BIOTIC Species Information for Osilinus lineatus
|Researched by||Nova Mieszkowska||Data supplied by||MarLIN|
|Refereed by||This information is not refereed.|
|Reproductive Season||May to August||Reproductive Location||Water column|
|Reproductive frequency||Annual protracted||Regeneration potential||No|
|Life span||11-20 years||Age at reproductive maturity||1-2 years|
|Generation time||3-5 years||Fecundity||Insufficient information|
|Egg/propagule size||165-250 µm eggs||Fertilization type||External|
|Reproduction Preferences Additional Information||Reproductive Cycle
Sexes are separate but the two sexes cannot be differentiated between by external examination (Fretter & Graham, 1977; Hickman, 1992).
Osilinus lineatus has five stages to its reproductive cycle (Ortonet al., 1956; Desai, 1966). Onset of gonad maturation has been correlated with rising sea temperatures.
Stage I Late summer the gonad is inactive. Both male and female gonads are brown in colour and appear as loose, sac-like structures. Any oocytes present are smaller than 25 µm in diameter.
Stage II. In October the ovaries and testis both take on a greenish hue. Oocytes of up to 50 micrometres are present in females and spermatogonia are present in males.
Stage III. In early January, ovaries and testis are green, oocytes have grown to diameters greater than 50 µm. Spermatocytes and spermatids are present in males.
Stage IV. In February to May, ovaries are deep green in pigment and contain a mixture of mature and immature oocytes. Testis become pink in colour and contain spermatozoa.
Stage V. In May, ovaries are deep green and distended, oocytes are mostly mature. Testis are pink/cream and contain fully active spermatozoa.
Adult Osilinus lineatusmigrate upshore to the high eulittoral zone in early summer prior to spawning. It is thought that this migration brings the animals into a region of higher temperature required for spawning. Desai (1966) found that adults that had migrated furthest upshore were the first to spawn, supporting this idea.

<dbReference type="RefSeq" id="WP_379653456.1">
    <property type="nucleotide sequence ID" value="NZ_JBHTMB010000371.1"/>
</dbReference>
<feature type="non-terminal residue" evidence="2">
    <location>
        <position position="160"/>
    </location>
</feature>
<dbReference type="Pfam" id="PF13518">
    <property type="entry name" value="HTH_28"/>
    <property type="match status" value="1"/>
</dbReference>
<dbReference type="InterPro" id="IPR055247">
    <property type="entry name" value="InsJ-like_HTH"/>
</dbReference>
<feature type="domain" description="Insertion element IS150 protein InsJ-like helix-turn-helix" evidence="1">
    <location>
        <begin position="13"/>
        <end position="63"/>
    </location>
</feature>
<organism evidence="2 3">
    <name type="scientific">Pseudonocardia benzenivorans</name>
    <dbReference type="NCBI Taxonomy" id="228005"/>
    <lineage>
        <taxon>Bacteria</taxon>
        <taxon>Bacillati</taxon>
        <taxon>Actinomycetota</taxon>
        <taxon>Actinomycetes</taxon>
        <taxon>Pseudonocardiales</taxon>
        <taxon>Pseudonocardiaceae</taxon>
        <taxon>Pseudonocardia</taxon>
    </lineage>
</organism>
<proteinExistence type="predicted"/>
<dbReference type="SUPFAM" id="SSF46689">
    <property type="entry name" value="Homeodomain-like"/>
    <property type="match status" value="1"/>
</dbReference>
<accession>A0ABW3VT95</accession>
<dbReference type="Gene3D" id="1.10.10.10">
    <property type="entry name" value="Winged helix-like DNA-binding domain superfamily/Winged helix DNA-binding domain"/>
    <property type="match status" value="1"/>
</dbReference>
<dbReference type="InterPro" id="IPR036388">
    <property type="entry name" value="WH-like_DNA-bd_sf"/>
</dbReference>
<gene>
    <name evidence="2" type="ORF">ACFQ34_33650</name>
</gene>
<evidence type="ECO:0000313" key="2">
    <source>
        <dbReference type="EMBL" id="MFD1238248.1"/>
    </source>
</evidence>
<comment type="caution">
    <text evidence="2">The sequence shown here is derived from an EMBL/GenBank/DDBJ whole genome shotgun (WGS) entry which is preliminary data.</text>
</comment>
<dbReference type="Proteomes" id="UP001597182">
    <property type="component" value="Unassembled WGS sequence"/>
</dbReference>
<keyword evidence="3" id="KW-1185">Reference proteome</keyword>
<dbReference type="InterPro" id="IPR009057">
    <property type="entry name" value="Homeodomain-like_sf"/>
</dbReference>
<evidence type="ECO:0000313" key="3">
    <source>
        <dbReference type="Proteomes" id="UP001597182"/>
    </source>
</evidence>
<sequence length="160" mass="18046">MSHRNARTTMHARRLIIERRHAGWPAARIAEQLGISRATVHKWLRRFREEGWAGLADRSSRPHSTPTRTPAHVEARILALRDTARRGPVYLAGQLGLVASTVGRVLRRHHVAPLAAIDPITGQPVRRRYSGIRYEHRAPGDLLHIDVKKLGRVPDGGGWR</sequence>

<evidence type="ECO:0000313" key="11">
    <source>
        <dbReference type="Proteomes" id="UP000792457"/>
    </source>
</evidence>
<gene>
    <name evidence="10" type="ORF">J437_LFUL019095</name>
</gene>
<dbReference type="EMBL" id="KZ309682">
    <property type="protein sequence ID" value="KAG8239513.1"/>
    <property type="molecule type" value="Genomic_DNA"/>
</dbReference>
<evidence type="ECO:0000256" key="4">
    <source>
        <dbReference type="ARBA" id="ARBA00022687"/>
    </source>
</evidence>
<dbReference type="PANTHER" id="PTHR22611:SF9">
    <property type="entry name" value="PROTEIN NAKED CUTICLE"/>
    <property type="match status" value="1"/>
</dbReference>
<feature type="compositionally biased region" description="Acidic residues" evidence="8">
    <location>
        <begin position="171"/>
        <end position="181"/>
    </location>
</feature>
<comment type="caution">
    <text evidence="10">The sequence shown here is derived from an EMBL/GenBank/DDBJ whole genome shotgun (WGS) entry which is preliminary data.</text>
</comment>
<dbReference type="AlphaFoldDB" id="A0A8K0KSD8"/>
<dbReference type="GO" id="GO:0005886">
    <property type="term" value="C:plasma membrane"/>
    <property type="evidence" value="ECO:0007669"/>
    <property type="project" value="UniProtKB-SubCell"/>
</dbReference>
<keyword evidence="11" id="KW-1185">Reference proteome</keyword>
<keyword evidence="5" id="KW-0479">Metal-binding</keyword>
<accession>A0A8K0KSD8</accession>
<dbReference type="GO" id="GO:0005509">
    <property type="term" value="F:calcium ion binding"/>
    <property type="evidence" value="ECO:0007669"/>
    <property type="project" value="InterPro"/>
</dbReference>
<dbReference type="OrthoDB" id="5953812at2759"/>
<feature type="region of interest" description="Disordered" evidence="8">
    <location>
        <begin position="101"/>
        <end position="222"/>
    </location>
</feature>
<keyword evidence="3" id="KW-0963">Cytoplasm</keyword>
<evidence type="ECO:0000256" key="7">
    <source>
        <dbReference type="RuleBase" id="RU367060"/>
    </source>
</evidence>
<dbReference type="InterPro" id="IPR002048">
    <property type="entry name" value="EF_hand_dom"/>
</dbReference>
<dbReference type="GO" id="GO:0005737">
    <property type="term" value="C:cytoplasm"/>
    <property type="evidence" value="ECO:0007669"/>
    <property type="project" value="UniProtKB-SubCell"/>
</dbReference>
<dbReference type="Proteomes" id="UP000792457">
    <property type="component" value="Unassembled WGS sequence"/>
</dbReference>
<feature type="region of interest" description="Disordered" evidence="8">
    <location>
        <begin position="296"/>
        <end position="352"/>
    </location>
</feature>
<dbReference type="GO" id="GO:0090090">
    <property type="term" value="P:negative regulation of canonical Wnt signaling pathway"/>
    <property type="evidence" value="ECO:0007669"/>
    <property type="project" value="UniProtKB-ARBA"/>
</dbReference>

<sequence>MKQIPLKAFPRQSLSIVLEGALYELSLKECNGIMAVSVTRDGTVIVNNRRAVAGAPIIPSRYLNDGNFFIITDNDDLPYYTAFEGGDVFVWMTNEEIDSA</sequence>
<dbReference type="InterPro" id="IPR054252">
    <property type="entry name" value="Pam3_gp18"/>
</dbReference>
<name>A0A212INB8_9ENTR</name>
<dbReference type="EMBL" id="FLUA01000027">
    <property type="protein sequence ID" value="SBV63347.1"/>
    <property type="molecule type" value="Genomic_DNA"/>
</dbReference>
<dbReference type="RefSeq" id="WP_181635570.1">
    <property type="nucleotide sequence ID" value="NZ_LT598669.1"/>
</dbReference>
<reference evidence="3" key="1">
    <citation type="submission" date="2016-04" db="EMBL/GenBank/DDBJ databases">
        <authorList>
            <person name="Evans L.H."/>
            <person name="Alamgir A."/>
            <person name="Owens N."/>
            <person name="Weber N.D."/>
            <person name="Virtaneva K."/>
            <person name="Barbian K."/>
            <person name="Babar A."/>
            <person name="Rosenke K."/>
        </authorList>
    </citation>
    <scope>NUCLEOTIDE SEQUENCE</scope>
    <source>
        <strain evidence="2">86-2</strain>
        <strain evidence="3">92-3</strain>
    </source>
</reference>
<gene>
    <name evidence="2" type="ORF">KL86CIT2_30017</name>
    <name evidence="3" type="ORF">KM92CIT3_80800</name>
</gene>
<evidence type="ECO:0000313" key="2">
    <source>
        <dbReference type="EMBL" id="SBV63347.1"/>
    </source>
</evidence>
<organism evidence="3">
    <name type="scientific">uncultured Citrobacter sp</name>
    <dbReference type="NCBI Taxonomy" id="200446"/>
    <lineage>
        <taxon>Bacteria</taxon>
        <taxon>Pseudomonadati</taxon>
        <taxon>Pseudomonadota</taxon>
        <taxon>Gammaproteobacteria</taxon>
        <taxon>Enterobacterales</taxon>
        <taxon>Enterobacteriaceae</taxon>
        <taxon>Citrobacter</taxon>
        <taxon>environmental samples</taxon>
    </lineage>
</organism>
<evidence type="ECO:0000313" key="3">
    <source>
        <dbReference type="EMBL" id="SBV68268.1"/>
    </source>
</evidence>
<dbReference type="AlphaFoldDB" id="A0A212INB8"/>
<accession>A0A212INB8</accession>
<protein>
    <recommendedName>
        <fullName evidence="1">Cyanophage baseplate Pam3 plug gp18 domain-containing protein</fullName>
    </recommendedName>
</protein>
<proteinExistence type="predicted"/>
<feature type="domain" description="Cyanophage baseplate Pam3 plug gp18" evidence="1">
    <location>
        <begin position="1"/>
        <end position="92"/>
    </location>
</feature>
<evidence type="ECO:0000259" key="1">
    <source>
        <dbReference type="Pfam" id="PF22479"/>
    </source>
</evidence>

Osilinus lineatus is a broadcast spawner (Underwood, 1972; Hickman, 1992). Males release clouds of white spermatozoa into the water column and females undergo repeated spasms, releasing a few eggs at a time from the mantle cavity into the water (Fretter & Graham 1977). Fertilization occurs externally.
The breeding season is shorter near to northern range limits, with a single spawning period. Towards the centre of the range the breeding season is longer and multiple spawning events occur (Garwood & Kendall, 1985, Bode et al,1986).
Eggs of diameters between 165-250 µm are released individually (Desai, 1966; Fretter & Graham, 1994). The external jelly coating swells on contact with water, making the egg initially buoyant. After 20 minutes the jelly coating disintegrates and the egg sinks. The eggs are lecithotrophic (contain yolk) and provide food for larval development until the larvae hatch as free swimming veligers after 29-30 hours. Six days after fertilization the larva has grown to approximately 1mm in diameter and has fully developed its crawling ability (Desai 1966, Fretter & Graham 1977). Larvae settle on the shore in the low eulittoral zone under boulders and in cracks and crevices.
|Reproduction References||Garwood & Kendall, 1985, Fish & Fish, 1996, Desai, 1966, Hickman, 1992, Bodeet al., 1986, Fretter & Graham, 1994, Orton et al., 1956, Underwood, 1972, Lewis, 1986,|